Bad Advice from Career Professionals

Twice in the last two weeks, I have had inquiries from people who have worked with career coaches. Each one, as advised by the career coach, ended up with a resume that would not perform well where the recruitment process included the use of an applicant tracking system or ATS (enter "applicant tracking system" in my website's search window, "free career advice" in the right hand column, for lots more info).

Now, if these clients lived in rural or town environments, where the employers were likely small employers with no need for ATS-assisted recruitment, this would be fine.

Shockingly both clients had had help from Canadian university career centres and each one lives in a different, large metropolitan area.

Here's what not to do.

1. Do NOT create a functional resume. These don't perform at all where ATS are used to evaluate submissions. They don't even perform well when human beings review this type of resume! ATS are programmed to "read" and score reverse-chronological resumes only. And as for recruiters, they like to know specifics of what level of responsibility you held, what you did, and your impact at each position you held, not that overall you have great relationship building, leadership, and communication skills.

2. Do NOT use a fancy templated resume format. The advanced programming in some of these - tables, columns, page border, text boxes, shading, etc. - is not reliably, 100% ATS-friendly. Stick to "best practices" as described in the blog posts you'll find when you search "applicant tracking system" on my website.

It amazes me that the ATS continue to "hide in plain sight."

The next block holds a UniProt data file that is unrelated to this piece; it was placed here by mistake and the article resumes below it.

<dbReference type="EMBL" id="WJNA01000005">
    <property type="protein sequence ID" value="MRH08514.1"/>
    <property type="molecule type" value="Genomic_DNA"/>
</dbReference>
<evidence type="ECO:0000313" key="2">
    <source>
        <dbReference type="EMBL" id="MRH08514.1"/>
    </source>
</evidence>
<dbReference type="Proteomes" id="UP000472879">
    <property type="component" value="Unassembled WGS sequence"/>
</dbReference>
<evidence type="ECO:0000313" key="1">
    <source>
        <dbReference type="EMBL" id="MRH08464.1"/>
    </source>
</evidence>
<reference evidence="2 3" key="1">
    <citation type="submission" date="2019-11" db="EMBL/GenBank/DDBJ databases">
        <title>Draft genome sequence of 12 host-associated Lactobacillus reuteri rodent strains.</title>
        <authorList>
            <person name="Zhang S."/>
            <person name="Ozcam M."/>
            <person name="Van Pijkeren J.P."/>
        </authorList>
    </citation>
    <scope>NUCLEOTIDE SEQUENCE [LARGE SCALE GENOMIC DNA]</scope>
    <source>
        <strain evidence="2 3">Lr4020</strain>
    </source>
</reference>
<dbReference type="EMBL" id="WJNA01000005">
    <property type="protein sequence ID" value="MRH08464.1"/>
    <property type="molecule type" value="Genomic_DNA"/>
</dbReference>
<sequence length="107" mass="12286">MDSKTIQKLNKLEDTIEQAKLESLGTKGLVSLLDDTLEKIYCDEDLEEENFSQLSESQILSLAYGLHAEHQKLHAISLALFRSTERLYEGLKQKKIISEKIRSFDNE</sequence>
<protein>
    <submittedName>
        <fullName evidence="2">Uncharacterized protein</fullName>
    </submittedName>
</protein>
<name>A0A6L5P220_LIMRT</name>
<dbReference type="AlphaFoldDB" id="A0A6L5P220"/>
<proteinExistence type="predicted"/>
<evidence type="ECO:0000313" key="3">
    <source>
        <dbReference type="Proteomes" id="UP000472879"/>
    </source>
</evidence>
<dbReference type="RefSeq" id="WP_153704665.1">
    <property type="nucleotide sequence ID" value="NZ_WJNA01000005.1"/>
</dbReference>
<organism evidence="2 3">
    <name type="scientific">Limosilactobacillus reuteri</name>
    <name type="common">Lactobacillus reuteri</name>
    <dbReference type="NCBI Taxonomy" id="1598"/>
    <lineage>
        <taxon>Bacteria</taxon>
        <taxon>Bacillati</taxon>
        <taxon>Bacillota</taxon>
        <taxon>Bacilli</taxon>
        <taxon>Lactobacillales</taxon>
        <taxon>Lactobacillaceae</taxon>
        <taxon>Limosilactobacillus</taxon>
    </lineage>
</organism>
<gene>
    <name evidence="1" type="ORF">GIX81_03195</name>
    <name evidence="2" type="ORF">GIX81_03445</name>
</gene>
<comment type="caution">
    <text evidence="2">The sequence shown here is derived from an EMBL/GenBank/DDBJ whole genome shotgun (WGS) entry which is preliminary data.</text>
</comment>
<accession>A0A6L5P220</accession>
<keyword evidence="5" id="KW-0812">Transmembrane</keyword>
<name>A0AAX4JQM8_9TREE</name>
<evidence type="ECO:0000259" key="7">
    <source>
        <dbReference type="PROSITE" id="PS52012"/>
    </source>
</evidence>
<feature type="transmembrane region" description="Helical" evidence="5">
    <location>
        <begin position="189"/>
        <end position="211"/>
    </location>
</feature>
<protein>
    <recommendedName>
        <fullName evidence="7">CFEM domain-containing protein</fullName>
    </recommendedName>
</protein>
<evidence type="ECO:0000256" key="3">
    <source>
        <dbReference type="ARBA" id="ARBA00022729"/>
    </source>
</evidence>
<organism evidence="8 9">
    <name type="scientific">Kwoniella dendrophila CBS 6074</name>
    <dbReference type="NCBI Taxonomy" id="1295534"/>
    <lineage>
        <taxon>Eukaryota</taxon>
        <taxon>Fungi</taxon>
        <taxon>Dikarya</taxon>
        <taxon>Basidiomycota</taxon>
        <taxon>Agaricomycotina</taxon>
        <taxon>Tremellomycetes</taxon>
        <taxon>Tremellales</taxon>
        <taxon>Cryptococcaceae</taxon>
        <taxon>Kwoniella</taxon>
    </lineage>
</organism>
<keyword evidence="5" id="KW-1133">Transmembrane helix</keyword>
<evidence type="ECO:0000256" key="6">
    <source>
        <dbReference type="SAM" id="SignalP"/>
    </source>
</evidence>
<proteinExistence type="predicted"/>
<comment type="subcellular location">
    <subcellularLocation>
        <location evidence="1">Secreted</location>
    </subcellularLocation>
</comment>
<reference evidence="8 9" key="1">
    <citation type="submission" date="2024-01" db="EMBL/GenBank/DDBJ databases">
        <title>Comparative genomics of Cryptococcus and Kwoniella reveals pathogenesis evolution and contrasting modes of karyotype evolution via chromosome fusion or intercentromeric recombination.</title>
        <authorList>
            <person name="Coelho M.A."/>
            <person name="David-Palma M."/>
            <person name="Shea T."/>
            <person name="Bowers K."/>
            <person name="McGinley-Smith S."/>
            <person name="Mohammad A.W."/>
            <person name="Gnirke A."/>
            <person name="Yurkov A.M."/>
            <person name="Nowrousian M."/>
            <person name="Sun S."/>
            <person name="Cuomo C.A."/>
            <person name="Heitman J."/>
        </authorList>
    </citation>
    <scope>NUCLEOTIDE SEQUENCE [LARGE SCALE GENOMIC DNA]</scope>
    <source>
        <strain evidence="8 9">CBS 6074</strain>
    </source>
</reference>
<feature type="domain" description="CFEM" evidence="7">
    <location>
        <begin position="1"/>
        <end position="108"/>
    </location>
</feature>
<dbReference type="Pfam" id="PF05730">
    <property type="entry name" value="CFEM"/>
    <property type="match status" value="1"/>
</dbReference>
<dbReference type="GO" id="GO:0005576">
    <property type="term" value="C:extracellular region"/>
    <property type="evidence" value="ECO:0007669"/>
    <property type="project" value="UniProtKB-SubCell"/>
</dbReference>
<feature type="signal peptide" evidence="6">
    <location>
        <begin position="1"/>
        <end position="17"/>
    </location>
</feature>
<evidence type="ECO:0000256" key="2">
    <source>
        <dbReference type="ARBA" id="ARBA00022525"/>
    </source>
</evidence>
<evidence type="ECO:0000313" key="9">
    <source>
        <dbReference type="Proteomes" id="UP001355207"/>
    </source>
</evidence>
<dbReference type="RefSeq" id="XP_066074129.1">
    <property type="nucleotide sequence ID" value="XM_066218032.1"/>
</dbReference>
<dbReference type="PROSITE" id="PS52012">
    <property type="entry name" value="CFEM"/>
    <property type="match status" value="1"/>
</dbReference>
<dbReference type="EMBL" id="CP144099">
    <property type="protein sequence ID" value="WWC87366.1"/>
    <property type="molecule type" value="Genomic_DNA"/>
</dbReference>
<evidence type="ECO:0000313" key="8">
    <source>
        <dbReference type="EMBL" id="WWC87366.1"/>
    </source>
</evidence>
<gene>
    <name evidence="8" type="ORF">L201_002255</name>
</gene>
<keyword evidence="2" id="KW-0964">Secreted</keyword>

The Pinnacle of a Messed Up Resume

I'm celebrating my 10th anniversary this year as founder and owner of New Leaf Resumes. Not at all sure how to commemorate the year (I am open to ideas!), the milestone has prompted me to reflect on many aspects of small business ownership and on how recruitment has evolved.

And of course I've thought about how many resumes I have written or how many have crossed my desk for free assessments. A conservative estimate would be around 3,000.

I thought I had seen it all.

And then last week I saw a resume that was sooooo messed up it boggled my mind. Almost every resume rule was broken. (There are rules that can be broken, but some should not.)

Actually, it's not only resume rules that were stretched until they snapped, it was graphic design and document creation norms that were ignored to the point of folly.

Here is a list of what I found - and be sure to check yours against this list as this resume is by no means unique in its lack of attention to detail.

1. Font sizes: I counted eight font sizes, from too small to read to overly large.

2. Inconsistency: A complete lack of consistency in capitablizations, bolding, sizes of font for headings (I counted three different sizes in the headings) vs. the body of content (five sizes in the body), and the inexplicable use of two font colours. There were also  haphazard uses of underlining, tables, and italics, as well as small cap style vs regular font style. Finally, the margins were not equal.

3. Formatting: Here's a rule NOT to break as it relates to the ability of applicant tracking systems (ATS) to read, evaluate, and score your resume. This resume had tables within tables and a text box. All continue to be "no-no's."

4. Proofreading: I found the numbers 1 to 3 in the left hand margin, serving no purpose. I found verbs in first person (promote) and the third person (develops). Some bullets ended with periods and others did not.

(Surprisingly the grammatical strucutre and spelling, where most people have a few errors, were excellent.)

I think that this job hunter would have noticed the details derailing his/her resume if s/he had printed the pages. Things just look different on the screen vs in print.

Without fail, I print out each client's resume for this reason. What looks great on the screen sometimes does not translate well on the printed page. Had the job hunter taken this step, s/he may not have noticed every fault, but surely the many fonts sizes, which created such a visual confusion. would have popped out.

Job hunters take note: give either the ATS or recruiter a reason to throw you out of the race and you will be! Today's job search is a serious competition. Put forward anything less than your best and you are wasting your time.

I'm glad to say that this job hunter is choosing to work with a professional.